Intraindividual double burden of malnutrition among women (15–49 years) in South Asia

The individual double burden of malnutrition (IDBM) is an underexplored public health problem. In this paper, we did secondary analyses of DHS data in three South Asian countries - India, Myanmar, and Nepal to study the prevalence of the coexistence of anemia and overweight/obesity among women.

Brief methodology

We analyzed the recent standard DHS of India (2019–2021), Myanmar (2015–2016), and Nepal (2016). DHS are nationally representative household surveys that provide data for a wide range of monitoring and impact evaluation indicators in the areas of population, health, and nutrition. The prevalence of IDBM was estimated and the association of variables such as women’s age, education status, occupation status, number of children, place of residence, and wealth quintile with IDBM was found with Pearson chi-square test and binary logistic regression analysis.


The prevalence of IDBM among women was 12.4%, 9.6%, and 6.6% respectively for India, Myanmar, and Nepal. The results show that the co-existence of anemia and overweight/obesity is no more an emerging phenomenon given that a substantial number of women are already living with it. The results also indicate a wide disparity in the occurrence within countries understudy, particularly in India. In nine out of 36 states/union territories of India, the prevalence of IDBM was more than 15%, and in eight, more than 10%. This indicates the higher variability in the prevalence of IDBM within the country. Women belonging to developed states (as per the human development index) and Union Territories had a higher prevalence of IDBM (Puducherry - 25.8%, Chandigarh - 25.7%, Punjab - 22.6%, Tamil Nadu - 20.3%) than those from less developed states (Nagaland - 3.9%, Meghalaya - 5.6%, Rajasthan - 6%, Jharkhand - 6.8%). In Myanmar, the highest prevalence is reported in the Yangon
region (15.3%), followed by Taninthayi (13.3%) and Sagaing regions (12.8%), and the least in the Chin region (4%). Among the three countries, Nepal had the least prevalence of IDBM (7%). The highest prevalence is reported in Province 1 (9.0%) and the least in Province 6 (2.5%).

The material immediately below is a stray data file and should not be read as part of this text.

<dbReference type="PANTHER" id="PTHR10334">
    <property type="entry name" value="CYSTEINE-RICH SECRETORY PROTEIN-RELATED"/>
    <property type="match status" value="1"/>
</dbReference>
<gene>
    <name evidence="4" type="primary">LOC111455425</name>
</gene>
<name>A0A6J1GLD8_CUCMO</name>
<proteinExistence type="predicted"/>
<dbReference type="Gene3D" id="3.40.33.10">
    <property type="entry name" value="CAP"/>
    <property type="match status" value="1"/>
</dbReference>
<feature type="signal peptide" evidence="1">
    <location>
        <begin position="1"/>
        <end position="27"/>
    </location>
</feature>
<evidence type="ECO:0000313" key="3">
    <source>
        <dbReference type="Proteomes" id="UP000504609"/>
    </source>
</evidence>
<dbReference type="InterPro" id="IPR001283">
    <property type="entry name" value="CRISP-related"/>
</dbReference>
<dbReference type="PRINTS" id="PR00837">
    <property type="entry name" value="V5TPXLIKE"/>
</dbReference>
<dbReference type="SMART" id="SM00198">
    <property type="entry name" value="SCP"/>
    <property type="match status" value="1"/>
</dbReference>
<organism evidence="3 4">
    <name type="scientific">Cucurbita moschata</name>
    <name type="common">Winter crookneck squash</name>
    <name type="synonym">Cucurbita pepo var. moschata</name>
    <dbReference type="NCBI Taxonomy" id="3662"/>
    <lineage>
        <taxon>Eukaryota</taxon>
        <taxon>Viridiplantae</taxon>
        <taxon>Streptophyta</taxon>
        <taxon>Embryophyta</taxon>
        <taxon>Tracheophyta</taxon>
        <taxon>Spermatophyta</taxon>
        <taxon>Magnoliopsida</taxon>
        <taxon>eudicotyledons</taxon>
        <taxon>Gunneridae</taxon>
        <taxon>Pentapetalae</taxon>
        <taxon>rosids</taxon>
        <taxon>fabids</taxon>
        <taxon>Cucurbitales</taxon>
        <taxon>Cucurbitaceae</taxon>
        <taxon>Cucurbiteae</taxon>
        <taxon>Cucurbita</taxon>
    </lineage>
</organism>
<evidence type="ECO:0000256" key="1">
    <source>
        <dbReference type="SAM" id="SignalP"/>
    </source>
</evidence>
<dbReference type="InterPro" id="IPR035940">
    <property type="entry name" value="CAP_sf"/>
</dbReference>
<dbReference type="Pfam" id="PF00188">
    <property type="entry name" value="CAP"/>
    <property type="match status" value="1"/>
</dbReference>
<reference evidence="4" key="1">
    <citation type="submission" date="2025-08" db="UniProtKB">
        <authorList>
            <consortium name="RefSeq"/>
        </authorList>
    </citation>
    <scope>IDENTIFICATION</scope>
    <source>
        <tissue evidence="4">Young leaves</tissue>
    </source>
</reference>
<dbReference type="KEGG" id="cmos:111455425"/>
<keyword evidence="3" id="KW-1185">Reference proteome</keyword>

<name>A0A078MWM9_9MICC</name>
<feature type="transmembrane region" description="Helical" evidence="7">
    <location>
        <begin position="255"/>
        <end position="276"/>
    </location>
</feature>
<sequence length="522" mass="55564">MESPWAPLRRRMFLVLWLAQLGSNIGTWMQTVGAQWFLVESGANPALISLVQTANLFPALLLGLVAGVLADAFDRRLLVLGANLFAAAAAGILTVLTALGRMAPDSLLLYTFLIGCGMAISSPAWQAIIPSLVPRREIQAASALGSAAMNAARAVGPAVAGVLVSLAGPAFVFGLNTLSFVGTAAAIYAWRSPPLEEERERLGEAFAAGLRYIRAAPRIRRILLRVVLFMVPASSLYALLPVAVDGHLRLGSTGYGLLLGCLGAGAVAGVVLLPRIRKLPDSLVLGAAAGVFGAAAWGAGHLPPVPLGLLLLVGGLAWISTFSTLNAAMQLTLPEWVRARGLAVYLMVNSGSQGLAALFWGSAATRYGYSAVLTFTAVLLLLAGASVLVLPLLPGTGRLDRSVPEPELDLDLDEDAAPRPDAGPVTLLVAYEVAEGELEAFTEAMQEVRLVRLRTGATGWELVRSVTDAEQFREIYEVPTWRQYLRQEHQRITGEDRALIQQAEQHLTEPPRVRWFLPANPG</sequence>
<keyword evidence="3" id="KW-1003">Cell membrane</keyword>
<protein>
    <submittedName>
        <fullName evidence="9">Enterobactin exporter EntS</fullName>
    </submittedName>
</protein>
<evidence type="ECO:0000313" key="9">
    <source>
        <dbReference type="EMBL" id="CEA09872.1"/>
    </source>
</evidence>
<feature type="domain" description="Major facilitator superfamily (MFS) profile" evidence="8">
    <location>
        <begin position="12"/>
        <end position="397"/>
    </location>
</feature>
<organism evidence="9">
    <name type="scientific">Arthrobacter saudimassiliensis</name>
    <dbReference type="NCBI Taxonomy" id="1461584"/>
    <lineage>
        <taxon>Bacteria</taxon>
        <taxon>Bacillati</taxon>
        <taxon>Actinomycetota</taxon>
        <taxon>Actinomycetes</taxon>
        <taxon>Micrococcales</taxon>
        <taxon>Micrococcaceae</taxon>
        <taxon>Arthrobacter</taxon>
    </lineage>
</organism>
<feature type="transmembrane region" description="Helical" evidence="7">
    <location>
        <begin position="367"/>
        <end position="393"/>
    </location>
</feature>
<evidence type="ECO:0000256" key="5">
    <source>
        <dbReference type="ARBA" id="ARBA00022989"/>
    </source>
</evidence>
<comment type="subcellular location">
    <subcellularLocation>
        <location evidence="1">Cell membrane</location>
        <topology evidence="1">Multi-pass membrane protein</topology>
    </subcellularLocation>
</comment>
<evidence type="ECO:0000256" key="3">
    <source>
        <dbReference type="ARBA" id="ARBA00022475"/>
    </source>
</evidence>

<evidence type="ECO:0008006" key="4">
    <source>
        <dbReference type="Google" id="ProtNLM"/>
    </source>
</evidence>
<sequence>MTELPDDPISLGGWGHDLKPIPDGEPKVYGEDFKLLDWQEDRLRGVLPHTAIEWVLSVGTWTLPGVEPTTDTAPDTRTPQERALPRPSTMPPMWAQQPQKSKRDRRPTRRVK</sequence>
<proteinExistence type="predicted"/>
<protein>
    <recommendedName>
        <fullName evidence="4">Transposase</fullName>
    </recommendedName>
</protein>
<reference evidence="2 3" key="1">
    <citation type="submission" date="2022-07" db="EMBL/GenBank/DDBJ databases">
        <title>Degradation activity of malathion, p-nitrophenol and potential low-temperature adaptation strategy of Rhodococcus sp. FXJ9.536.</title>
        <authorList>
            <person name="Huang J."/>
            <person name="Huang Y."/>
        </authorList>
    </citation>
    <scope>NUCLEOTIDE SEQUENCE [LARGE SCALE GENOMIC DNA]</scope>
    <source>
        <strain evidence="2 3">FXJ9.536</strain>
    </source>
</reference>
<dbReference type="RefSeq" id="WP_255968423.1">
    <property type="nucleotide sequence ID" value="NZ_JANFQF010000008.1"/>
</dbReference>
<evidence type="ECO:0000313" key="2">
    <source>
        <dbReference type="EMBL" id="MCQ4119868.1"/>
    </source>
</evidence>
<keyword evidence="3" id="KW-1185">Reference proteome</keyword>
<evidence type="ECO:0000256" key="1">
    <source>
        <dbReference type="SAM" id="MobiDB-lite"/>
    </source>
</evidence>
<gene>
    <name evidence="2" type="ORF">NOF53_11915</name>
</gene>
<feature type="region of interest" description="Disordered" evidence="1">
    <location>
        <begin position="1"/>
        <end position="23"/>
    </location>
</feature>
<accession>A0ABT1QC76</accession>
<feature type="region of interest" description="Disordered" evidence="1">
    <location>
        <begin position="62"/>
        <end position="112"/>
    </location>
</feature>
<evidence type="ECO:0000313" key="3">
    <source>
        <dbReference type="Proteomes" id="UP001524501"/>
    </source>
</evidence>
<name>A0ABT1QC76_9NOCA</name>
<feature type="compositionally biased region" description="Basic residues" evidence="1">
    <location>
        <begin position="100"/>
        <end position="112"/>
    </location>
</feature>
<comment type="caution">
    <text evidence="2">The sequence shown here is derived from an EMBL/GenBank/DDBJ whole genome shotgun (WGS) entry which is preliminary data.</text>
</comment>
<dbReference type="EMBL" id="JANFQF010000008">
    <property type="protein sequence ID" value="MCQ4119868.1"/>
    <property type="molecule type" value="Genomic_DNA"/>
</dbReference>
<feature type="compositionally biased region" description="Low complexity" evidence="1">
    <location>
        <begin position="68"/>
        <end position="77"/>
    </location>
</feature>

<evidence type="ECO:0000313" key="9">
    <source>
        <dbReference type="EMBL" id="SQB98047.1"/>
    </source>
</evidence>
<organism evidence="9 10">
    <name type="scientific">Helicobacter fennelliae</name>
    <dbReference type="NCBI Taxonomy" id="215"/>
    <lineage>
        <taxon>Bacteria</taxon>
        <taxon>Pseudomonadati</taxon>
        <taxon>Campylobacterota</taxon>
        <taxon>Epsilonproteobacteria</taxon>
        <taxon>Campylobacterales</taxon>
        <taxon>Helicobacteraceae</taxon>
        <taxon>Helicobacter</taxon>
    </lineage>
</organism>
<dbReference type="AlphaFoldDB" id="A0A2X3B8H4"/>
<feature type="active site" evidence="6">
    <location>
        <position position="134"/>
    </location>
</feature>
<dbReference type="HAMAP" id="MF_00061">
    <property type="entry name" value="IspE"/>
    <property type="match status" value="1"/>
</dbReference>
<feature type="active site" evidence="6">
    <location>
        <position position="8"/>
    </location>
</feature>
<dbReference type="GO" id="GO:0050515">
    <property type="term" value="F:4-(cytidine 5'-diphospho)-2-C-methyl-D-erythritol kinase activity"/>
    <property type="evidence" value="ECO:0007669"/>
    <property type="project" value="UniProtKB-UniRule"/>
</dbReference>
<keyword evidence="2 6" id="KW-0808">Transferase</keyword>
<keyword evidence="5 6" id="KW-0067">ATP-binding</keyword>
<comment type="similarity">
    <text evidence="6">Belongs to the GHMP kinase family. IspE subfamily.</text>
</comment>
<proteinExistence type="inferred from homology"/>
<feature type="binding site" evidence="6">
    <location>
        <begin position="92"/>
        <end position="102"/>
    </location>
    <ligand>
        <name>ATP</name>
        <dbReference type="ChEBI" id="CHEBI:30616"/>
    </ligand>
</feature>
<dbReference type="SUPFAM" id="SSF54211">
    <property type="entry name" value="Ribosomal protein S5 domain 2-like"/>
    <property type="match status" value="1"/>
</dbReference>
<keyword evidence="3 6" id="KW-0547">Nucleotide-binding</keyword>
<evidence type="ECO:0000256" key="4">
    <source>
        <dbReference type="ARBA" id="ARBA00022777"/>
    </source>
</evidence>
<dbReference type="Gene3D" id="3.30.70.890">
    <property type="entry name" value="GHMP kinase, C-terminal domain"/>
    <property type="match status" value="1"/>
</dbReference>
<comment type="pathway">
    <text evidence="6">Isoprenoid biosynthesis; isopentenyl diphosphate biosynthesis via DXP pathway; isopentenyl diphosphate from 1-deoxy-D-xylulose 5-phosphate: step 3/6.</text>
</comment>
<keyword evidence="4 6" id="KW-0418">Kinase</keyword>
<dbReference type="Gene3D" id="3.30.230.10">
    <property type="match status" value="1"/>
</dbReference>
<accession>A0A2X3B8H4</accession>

Among the independent variables considered,  age and wealth showed consistent patterns in all three countries. The prevalence of IDBM increased as age advanced and as moved from poorest to richest wealth quintiles. The increase in burden may be attributed to the changing trends of nutrition transition which has led to increased consumption of fat, salt, sugar, and processed food consumption across the continent of Asia. While rich women can afford to access expensive junk foods that have added fat, salt, and sugar content, poor women are forced to consume cheap diets with limited nutrients [11]. This indicates the inequity in the occurrence of IDBM. Place of residence and education were also found associated with IDBM in India and Myanmar as women from urban areas and those who are educated had a high prevalence of IDBM.  

The prevalence of anemia among women was found to be relatively higher than that of overweight/obesity across all the countries. This observation seems to somewhat negate the
hepcidin-mediated hypothesis, which suggests that obesity leads to anemia in which it was expected that overweight/obese prevalence should have been higher than anemia. However, we cannot conclusively establish temporality as this analysis is based on a cross-sectional survey.


There is a high prevalence of IDBM in South Asian women and it varies substantially across different sociodemographic and economic predictors. Sufficient evidence from prospective studies is needed to establish causal association and also to implement need-based prevention and curative strategies.

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